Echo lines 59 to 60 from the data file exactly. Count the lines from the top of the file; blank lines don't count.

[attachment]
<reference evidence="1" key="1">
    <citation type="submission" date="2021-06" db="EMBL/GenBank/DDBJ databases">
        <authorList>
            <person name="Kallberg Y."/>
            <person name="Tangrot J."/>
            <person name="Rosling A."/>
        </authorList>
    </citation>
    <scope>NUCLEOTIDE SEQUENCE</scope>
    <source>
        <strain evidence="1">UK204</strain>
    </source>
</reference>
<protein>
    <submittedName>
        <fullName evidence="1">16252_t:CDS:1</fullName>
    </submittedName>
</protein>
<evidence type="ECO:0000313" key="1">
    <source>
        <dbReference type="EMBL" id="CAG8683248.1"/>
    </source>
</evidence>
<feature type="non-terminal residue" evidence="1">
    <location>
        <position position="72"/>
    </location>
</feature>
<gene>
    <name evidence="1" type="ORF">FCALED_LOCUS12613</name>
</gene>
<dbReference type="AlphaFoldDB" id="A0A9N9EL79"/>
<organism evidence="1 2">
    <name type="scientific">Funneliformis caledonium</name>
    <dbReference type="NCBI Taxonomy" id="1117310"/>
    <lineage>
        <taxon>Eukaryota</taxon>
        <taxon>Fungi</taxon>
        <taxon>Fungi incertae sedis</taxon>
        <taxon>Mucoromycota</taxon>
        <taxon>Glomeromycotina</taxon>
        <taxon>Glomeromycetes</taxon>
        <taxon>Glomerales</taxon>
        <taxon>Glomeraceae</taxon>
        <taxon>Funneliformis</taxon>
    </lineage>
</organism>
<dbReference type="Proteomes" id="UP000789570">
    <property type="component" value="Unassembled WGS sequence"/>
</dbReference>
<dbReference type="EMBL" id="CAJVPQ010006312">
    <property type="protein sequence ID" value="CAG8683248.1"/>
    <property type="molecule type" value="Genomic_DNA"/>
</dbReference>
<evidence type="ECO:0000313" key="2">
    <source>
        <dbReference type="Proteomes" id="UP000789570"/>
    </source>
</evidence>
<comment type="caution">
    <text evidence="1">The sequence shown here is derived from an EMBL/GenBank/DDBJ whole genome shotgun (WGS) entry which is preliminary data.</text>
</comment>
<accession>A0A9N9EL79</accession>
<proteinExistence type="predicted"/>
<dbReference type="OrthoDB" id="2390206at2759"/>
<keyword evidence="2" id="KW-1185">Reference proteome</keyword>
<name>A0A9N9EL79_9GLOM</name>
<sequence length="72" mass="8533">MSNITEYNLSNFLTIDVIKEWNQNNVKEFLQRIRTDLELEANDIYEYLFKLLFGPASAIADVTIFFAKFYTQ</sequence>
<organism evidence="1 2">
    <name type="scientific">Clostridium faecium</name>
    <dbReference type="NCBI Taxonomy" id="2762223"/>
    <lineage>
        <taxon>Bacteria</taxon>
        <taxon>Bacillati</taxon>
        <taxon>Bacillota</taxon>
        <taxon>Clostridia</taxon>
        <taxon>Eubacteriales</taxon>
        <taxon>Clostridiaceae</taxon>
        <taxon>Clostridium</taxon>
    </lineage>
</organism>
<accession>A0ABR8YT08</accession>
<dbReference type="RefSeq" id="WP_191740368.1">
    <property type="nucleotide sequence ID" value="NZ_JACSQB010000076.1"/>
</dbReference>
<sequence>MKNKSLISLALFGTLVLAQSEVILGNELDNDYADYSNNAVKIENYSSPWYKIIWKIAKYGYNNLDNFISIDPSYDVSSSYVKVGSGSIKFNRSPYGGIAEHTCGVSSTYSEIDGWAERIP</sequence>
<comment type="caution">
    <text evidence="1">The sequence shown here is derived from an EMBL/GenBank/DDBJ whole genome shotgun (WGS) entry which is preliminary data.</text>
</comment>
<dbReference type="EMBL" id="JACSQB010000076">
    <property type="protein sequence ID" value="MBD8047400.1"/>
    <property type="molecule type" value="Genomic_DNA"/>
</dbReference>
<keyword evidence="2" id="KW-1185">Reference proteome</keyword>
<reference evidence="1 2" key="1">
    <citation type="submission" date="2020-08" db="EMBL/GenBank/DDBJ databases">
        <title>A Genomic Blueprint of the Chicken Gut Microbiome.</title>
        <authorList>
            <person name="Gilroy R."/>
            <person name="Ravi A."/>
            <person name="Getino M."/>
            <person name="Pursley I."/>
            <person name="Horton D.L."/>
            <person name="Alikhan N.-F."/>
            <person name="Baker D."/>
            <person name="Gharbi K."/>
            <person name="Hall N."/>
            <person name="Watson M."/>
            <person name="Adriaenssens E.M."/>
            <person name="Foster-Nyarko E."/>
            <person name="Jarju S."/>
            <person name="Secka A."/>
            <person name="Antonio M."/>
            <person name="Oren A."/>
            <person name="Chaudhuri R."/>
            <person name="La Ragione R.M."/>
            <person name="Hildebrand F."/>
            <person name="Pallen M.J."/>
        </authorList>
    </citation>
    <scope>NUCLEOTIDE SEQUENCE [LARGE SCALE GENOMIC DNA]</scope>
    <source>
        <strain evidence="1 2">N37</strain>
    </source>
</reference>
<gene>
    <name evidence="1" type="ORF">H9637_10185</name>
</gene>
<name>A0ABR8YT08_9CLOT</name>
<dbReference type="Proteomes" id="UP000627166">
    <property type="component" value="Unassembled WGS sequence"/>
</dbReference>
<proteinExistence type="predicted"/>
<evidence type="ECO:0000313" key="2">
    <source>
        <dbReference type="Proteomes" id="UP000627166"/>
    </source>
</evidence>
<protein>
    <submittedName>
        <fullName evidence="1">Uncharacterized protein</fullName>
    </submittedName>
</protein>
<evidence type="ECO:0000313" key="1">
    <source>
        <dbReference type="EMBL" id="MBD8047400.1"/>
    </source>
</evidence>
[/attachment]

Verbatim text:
</evidence>
<comment type="caution">